Africans imported into New York found a ready market. The ownership of slaves was widespread in early New York: of the forty‑eight heads of household in Flushing in 1675, ten (20.8 percent) held slaves. In 1683 five (13.2 percent) of the thirty‑eight householders in Flatlands owned slaves. In 1686 Southold's 114 families included 12 (10.5 percent) who owned slaves. In New Utrecht in 1693 ten of the forty‑three household heads (23.3 percent) were slaveowners. Kings County (predominantly Dutch) had an even larger black population: 40.7 percent of white households contained slaves (129 out of 317 households) in 1698.
. . . .
In the town of Brooklyn 33.7 percent of households held slaves, 36.2 percent in Bushwick, 51.4 percent in Flatlands, 32.4 percent in Gravesend, 48.5 percent in Flatbush, and 46.3 percent in New Utrecht. Large proportions of the white population continued to use slave labor in New Utrecht: 50 percent in 1716 and 47.4 percent in 1717. The need for farm labor was great in Kings County, for in addition to the 295 slaves in the county in 1698 there were also 48 apprentices.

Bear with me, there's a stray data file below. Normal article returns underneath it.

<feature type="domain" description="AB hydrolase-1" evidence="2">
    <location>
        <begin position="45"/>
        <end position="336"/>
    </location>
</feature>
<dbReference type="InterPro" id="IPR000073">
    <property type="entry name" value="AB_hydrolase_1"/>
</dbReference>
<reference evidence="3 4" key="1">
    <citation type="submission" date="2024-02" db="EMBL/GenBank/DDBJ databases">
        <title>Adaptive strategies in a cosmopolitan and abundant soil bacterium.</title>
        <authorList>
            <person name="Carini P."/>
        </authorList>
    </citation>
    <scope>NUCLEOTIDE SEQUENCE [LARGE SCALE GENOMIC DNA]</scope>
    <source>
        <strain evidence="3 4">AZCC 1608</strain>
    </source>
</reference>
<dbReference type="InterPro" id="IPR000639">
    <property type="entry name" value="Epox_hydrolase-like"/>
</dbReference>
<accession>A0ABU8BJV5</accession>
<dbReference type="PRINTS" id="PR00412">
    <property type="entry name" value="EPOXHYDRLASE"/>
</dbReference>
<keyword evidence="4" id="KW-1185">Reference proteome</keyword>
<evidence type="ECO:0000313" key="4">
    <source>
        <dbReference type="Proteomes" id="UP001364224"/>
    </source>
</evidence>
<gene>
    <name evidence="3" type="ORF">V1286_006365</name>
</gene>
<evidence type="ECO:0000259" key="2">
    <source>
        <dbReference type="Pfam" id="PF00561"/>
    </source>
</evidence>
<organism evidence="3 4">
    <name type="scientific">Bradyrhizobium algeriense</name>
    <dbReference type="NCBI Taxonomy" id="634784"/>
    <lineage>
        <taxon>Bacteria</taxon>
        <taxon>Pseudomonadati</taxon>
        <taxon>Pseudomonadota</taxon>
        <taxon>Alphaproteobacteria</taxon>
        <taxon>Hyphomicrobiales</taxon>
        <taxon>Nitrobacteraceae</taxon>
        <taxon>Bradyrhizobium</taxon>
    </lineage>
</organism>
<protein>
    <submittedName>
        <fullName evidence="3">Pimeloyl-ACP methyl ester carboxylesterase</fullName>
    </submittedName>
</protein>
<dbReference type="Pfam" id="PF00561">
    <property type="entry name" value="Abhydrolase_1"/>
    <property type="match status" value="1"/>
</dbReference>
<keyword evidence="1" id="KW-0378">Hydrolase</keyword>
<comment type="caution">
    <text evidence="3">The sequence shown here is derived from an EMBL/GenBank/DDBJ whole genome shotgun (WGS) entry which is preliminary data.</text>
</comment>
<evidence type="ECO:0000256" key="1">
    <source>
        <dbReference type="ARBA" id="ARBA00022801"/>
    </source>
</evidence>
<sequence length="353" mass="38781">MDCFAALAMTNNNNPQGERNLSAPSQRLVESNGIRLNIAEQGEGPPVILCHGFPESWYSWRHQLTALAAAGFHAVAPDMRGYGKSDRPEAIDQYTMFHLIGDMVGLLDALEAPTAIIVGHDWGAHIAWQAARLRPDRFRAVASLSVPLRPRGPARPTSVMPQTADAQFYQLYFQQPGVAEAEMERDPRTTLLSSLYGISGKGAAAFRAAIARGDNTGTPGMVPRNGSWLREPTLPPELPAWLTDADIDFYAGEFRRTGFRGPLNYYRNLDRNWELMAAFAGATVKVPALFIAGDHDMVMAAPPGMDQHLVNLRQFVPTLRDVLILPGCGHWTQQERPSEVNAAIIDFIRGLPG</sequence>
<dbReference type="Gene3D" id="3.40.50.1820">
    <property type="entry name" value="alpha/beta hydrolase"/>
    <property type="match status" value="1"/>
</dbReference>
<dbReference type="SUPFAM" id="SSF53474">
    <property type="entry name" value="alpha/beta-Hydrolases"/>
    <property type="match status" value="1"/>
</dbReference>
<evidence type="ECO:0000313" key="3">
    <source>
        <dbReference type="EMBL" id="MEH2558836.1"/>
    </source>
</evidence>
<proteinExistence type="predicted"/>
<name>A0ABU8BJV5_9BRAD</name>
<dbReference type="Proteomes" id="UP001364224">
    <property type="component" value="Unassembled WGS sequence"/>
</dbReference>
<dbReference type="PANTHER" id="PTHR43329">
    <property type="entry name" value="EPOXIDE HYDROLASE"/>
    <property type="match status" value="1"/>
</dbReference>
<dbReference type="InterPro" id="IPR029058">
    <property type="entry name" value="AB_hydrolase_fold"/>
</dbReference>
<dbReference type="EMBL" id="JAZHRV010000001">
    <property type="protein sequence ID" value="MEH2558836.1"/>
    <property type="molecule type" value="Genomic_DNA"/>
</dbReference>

. . . .
In the 1830s blacks began to settle on lands in the semi‑rural outskirts of Brooklyn (present‑day Bedford Stuyvesant) in Kings County. Known as Weeksville‑Carrsville, the section contained forty property‑owning black families in 1841.57 Large settlements of impoverished former slaves lived in the towns of Jamaica and Flushing in Queens County.
Another interesting site is http://fisher.lib.virginia.edu/collections/stats/histcensus/php/county.php, which has a database of census data. In its breakdown of the population county by county in New York in 1840, there were 2,843 "free colored persons" in Kings county out of a total population of 47,613. It reports that the total number of slaves in the state that year was 4, with 3 of them in Kings county.